The path once again follow the cliff-tops. At Kettleness follow the footpath that follows around a small crag then continues on the cliff side of some buildings. The path soon turns with the coastline and then leads into some woodland. This masks the descent into Overdale where there is a steep descent with steps and handrails down to the trackbed of the former railway.

Continue along the trackbed as it winds its way down to Sandsend emerging at the car park. Follow the sea front road through the village and out towards Whitby. Given the right tide conditions one can descend onto the beach and walk through to the town. If it is high tide then one needs to follow the road up out of the village for a mile until there is a track on the left at the far end of the golf club, Take this down to the seafront where one can either walk the prom or take the higher path along the cliff top. Proceed through the whalebone arch at the far end and descend down to Pier Road that follows the river. Turn right and follow the road to the bridge. Continue along for the bus station and railway station

Rosedale Cliffs
Rosedale Cliffs


The Beach Hotel, Sandsend View in OS Map | View in Google Map

Image of pub
The Parade, Sandsend

Sea front hotel with a small bar offering limited selection of ale.


The choice of this pub was convenience. It was on the sea front and on route. Black Sheep Bitter was the token ale, it was ok but nothing outstanding. The barman was somewhat grumpy not wanting to engage in conversation and complaining about the wind when the door opened. It was a warm day, the sun was shining. Judging by the comments on trip adviser we are not the only ones to have received such hospitality. For those who clamour for the service skills of a Basil Fawlty character then this is probably the place to go.

The Waiting Room, Whitby View in OS Map | View in Google Map

Image of pub

With no apologies, the quote from their face book page sums up this excellent little micropub: We are trying to create the essence of what a good pub was in the not too distant past. To this end, we are creating a convivial atmosphere where conversation takes over from electronics, people enjoy each others company and the drink provided is of a high standard. A good range of ales is accompanied by wines, ciders and soft drinks in the atmosphere of an old English station waiting rooms, complete with steam engines that terminate from the North Yorkshire Moors Railway


Having already visited this emporium of finest ale, the lure to return was set. Amazing place. friendly and welcoming and an excellent range of ales and just how a traditional pub should be. Highly recommended.

Final ascent out of HobHole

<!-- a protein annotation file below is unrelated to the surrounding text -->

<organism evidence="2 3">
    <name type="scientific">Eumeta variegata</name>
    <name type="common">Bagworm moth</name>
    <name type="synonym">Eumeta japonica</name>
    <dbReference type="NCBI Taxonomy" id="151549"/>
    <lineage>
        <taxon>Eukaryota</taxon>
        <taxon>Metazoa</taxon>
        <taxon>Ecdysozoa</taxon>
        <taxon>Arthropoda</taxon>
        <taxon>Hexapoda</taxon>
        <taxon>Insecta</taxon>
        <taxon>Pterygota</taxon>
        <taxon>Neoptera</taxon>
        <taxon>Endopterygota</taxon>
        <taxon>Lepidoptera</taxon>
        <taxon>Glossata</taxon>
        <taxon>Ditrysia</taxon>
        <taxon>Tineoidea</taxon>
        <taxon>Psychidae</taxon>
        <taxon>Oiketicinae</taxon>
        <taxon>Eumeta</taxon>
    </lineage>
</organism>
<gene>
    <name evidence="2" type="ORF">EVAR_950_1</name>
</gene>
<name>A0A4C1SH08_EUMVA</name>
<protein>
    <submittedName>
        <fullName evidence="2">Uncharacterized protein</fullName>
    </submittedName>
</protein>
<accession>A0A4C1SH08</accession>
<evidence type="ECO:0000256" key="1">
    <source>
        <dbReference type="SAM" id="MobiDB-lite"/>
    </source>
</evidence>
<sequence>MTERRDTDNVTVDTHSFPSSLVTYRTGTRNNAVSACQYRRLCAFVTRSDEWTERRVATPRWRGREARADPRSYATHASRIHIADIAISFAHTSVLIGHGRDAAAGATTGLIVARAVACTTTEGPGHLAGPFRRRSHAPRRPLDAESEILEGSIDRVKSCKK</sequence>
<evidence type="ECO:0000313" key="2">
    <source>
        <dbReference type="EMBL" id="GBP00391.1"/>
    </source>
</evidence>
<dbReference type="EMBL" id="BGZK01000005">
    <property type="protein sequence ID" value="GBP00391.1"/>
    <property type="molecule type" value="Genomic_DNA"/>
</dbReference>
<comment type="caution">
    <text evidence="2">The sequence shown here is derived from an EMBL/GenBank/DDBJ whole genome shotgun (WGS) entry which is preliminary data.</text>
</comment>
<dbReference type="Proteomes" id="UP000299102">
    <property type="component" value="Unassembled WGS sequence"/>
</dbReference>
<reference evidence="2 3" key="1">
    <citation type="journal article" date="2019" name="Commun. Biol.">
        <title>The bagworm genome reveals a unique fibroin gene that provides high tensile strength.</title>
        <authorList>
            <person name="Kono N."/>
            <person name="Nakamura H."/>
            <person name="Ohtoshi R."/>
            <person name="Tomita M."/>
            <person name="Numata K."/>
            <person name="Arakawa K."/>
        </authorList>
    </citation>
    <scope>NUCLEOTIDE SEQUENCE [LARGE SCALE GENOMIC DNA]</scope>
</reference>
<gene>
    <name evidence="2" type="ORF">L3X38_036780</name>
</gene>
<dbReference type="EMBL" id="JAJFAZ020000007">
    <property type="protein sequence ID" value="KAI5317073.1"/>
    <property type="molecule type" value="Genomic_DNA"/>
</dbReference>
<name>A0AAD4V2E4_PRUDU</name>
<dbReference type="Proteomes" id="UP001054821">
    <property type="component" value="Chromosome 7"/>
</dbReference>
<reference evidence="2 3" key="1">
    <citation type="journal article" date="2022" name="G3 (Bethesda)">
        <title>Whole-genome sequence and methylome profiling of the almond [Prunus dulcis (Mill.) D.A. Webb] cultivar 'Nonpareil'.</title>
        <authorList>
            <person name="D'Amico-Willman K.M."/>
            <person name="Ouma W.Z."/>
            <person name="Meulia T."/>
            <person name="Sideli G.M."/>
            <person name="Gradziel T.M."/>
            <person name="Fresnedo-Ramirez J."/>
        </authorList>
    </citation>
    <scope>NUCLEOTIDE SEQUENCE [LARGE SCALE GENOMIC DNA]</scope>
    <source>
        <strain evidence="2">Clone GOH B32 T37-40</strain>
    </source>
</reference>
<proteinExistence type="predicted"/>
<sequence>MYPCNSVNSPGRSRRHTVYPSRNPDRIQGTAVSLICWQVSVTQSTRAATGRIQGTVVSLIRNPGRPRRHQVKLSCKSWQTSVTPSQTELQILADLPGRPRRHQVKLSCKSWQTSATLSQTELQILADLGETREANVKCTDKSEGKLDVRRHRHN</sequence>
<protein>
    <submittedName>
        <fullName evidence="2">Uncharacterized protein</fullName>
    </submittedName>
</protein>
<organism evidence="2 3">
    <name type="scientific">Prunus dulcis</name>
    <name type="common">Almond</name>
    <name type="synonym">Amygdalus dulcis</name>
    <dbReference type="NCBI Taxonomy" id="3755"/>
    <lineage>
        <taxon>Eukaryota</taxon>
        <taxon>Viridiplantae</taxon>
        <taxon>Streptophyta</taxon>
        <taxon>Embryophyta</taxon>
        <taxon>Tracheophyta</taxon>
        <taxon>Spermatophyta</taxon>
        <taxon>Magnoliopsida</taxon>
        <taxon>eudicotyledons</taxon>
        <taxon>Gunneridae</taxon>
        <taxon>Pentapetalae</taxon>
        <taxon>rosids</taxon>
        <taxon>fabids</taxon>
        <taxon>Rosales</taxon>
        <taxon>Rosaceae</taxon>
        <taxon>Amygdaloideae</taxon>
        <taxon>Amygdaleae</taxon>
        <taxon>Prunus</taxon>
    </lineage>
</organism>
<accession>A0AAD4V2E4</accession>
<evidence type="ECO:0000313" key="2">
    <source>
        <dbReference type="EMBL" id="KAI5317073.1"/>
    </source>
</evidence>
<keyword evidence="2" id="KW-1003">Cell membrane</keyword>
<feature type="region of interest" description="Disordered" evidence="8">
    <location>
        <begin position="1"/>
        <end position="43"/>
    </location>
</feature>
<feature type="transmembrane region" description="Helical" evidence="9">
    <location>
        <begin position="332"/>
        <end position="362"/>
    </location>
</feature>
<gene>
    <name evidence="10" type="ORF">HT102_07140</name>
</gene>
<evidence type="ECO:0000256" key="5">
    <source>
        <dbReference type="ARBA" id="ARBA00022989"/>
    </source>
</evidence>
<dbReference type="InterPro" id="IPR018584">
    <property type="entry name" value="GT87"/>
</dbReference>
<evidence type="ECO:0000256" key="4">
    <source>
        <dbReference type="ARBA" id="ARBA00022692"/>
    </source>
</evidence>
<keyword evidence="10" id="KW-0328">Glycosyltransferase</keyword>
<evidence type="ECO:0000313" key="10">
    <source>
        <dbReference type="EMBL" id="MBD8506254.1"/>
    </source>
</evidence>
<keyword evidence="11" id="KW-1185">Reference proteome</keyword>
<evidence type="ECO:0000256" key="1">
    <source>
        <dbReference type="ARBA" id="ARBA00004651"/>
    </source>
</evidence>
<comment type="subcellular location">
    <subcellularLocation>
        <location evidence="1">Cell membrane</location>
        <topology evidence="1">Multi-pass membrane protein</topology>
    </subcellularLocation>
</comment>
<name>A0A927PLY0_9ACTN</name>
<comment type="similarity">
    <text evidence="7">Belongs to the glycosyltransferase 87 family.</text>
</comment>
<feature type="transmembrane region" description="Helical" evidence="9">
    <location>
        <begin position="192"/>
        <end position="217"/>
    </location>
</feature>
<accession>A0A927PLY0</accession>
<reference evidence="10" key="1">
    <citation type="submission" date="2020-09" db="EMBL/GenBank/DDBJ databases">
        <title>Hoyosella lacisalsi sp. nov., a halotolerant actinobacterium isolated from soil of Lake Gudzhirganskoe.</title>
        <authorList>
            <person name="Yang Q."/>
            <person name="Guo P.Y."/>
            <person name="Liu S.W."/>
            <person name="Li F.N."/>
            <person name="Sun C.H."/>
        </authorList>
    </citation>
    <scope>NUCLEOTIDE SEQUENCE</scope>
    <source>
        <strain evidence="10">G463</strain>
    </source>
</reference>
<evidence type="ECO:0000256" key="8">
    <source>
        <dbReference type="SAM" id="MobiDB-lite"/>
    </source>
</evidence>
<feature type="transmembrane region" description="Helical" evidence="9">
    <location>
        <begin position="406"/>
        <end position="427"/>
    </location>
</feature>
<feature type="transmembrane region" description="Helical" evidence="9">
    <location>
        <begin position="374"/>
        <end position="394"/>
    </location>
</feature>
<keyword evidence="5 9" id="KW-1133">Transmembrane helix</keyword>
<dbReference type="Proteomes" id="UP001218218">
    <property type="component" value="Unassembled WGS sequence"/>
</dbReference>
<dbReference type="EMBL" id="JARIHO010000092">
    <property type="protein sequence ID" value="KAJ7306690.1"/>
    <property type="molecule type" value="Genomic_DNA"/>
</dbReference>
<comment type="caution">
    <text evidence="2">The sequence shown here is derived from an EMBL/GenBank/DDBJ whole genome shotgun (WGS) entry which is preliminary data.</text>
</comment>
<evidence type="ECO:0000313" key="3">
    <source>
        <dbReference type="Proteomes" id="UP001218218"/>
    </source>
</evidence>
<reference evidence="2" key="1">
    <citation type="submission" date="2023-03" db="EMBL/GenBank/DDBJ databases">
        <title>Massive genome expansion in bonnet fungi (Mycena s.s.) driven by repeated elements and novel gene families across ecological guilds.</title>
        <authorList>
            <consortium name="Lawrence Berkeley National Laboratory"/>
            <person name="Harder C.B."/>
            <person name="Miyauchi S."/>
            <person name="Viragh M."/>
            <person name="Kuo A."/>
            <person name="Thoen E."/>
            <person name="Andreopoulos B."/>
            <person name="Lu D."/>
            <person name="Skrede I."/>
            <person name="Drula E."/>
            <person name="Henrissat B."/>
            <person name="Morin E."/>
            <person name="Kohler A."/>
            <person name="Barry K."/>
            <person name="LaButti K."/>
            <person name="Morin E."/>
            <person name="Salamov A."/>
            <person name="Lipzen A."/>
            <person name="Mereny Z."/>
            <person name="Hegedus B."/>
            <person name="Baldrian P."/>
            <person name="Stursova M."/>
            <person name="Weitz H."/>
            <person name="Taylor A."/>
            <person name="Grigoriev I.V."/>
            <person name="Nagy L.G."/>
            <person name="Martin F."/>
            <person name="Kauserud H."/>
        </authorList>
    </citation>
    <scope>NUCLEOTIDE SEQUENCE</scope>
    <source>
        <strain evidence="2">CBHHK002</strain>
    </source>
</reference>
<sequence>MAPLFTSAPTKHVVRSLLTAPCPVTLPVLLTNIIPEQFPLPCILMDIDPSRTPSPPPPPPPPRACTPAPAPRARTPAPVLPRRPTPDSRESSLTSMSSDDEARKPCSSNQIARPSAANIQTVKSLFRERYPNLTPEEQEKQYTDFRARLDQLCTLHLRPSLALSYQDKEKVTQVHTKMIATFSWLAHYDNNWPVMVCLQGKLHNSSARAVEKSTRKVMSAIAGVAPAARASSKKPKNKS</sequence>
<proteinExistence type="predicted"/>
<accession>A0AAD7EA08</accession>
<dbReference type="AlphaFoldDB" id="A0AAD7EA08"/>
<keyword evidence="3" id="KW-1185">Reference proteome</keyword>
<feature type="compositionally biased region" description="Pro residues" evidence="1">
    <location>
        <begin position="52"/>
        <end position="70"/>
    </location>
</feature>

Final ascent out of HobHole


The Hobhole HobView in OS Map | View in Google Map

At the Southern end to Runswick Bay is a crag where Claymoor Beck outfalls to the sea. To the side of this crag are a series of caves with one said to be seventy feet long by twenty feet wide known as the Hobhole that has been described as having a romantic appearance, with its entrance being divided by a double pillar

It is this cave that is said to be inhabited by a local mythological entity known as a Hob. A Hob is described as a household spirit, somewhat similar to a hobgoblin and is specific to Northern England. They are said to be helpful entities, providing assistance in chores and tasks although one should never offend a Hob least it become a nuisance or even worse, turn into a malevolent force.

An example of such offence can be found in a piece of folklore from Whitby which states

Around 1828 one hob became annoyed when the farmer’s wife cut back on expenses by replacing the cream she left out for him with skimmed milk. The sprite stopped completing household chores, instead making strange noises, tearing sheets off the bed and even killing poultry.

At Runswick Bay, the Hob is locally known as HobThrush. Although it has been noted that fishermen in the 1800s would refuse to pass hob Hole at night, this Hob was genial and would cure children of whooping cough. The mothers of inflicted children would take them to the entrance of the cave, where they would have to illicit the Hobhole Hob with the words

Hob Hole hob, my bairn’s gotten t’kin cough,
Take‘t off, tak‘t off.

There appear to be no records stating whether this was successful.



Below are a selection of images taken from from the photo album for this walk. Feel free to browse through these or click on an image to view a larger version in the Gallery.

Summary of Document Changes

Last Updated: 2018-12-12

2017-06-07 : Initial publication
2018-12-12 : General website updates